• The Sisyphus Psalm


    We might call Psalm 126 “The Sisyphus Psalm.”  Sisyphus was a figure in Greek mythology who was eternally destined to push a heavy rock up a hill, only to have it roll back down before he could get it over the crest.  He’d have to start all over—for eternity.

    Life can seem like that, can’t it?  As soon as it seems we’re making progress or we’ve got something resolved, the stone rolls back down and we have to start over.  Life holds all sorts of setbacks. We grow weary.  We lost heart. We become jaded.  We say, “Why Bother?”

    Psalm 126 helps us to deal with the roller coaster of life.  The theme of the psalm is restoration.  “Restore” ties its two sections together.

    What comes to mind when we think of “restore?” We might think of an antique chair that has fallen into disrepair.  Restoration would involve stripping and staining it, perhaps reupholstering the cushion.  We would return it to its original beauty and function.

    But there are other things that may need restoration.  Broken hearts need mending.  Those crushed in spirit need refreshing.   We may need release from the grip of addiction.  Fellowship with God may need to be restored through confession and repentance.  A marriage that is falling apart may need healing.

    Restoration presupposes brokenness.  It looks to a return to beauty and functionality.  Psalm 126 helps us in the restoration process.

    Restored—How I Love to Proclaim it!

    Most psalms do not give us the historical context from which they arose.  Psalm 126 does, at least at the thought of scholars.  It has the backdrop of return from exile. [When the Lord restored the fortunes of Zion, we were like those who dream. (verse 1)] The people of God had been deported to Babylon, exiled because of their sin (see Lam. 1:1-5).  But God in His mercy and covenant love had moved the heart of the king to allow them to return to their land, their home.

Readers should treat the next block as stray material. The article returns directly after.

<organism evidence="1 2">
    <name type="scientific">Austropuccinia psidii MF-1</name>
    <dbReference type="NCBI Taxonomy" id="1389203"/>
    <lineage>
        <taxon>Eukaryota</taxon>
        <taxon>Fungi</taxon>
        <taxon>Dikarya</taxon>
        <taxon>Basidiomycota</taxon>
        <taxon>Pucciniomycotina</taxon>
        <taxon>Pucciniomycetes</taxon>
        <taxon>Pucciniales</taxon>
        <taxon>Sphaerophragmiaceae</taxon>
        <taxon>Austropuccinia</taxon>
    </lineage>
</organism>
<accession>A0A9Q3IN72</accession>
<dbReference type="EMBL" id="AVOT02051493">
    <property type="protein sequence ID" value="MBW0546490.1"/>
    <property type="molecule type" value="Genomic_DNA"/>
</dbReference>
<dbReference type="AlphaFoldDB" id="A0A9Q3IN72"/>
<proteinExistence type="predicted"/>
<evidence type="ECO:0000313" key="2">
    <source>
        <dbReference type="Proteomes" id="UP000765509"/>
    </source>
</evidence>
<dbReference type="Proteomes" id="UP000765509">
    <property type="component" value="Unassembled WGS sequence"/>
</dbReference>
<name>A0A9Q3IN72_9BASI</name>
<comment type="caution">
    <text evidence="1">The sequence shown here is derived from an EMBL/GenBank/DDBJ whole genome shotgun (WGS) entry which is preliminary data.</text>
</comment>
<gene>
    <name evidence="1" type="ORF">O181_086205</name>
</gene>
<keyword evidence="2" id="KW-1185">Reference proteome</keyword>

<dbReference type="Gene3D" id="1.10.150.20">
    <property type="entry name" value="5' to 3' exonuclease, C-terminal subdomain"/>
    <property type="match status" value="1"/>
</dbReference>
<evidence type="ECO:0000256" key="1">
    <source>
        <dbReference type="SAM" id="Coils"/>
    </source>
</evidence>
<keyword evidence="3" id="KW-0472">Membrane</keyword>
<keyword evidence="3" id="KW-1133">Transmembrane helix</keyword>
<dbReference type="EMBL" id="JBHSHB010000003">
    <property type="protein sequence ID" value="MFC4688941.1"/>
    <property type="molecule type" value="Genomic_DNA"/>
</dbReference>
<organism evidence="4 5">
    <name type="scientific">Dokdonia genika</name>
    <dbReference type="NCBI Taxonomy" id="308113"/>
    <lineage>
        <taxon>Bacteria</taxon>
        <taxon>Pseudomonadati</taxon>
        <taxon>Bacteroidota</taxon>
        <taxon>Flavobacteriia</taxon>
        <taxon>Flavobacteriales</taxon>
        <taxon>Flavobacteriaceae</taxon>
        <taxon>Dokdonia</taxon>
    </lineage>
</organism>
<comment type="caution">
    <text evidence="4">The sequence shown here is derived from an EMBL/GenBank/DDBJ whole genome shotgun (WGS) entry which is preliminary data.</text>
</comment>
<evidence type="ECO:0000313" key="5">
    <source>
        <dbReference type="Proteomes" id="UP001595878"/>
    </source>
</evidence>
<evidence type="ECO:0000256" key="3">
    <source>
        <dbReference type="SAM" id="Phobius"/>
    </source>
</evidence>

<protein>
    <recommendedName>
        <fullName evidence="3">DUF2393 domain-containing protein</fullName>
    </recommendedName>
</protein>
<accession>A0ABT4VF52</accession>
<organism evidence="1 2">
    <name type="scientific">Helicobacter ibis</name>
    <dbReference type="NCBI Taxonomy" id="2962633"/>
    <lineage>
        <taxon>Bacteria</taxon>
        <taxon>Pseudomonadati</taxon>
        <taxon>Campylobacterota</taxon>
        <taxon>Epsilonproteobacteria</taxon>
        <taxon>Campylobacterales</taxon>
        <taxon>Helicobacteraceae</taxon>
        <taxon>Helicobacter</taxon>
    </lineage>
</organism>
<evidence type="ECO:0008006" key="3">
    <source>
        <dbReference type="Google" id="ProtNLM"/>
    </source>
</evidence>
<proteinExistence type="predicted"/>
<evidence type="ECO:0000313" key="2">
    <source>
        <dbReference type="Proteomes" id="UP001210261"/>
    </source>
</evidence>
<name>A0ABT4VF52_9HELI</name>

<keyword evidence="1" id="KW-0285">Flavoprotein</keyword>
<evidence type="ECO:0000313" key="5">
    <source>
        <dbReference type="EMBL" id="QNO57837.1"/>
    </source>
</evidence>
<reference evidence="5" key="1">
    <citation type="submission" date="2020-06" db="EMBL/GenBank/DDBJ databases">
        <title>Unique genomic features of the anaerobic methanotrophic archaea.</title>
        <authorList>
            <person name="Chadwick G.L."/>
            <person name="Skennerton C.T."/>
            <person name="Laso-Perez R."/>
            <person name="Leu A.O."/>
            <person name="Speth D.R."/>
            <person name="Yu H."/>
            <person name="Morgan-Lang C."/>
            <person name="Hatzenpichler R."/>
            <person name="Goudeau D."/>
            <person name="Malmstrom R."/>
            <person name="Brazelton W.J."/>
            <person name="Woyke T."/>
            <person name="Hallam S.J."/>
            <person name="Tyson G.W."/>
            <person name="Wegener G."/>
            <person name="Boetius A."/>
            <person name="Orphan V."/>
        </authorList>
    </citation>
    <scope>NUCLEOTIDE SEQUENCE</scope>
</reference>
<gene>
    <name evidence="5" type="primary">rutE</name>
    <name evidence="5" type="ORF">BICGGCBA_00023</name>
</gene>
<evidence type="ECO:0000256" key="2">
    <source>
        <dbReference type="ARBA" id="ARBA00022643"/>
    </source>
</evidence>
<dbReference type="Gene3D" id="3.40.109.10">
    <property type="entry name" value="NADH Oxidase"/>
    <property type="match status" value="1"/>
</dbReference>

The mood of the psalm is a party. [Then our mouth was filled with laughter, and our tongue with shouts of joy; then they said among the nations, “The Lord has done great things for them.” (verse 2)]  The Lord had restored their fortunes.  It was too good to be true. They must be dreaming.  They were filled with laughter.  The nations heard the frivolity, and they attributed it to the hand of Yahweh.

    Verse 3 gives the bottom line of the spreadsheet of grace. [The Lord has done great things for us; we are glad. (verse 3)]

    We cannot but help think of our salvation shadowed by this psalm.  When we were still sinners, exiled in the darkness, help captive by the tyranny of the devil, God came to us. He sent His Son to deliver us.  All this not because we deserved rescue, but because of His mercy.

    This restoration should color our worlds and fuel our worship.

    But from that grand restoration, we experience restorations on a lesser scale throughout our lives.  Our journey is filled with great things our God has done for us.  Sins forgiven.  Relationships healed.  CAT scans clear.  Bank accounts from red to black.  The Lord has met us in messes of our own making, and He has helped us—and we are glad.  Verse 3 is not a one-time statement.  It is a refrain to our lives.

    Restored—How I Long to Procure it!

    Here is where Psalm 126 starts to resemble the story of Sisyphus.  The people of God had been restored to the Promised Land, but new troubles have emerged.  Things have broken down, have started to unravel.  The rock has gone back down the hill.

    We can well relate.  Getting through adversity, experiencing restoration does not mean there will be no more hard times.  Reconciliation in a marriage does not mean no more marital conflicts. The windfall that brought us financial relief does not ward off being snowed under an avalanche of new bills.  Overcoming a sin does not inoculate us from struggling with it intensely again.

    The soundtrack to our lives will include songs of joy and songs of lament, as long as we live.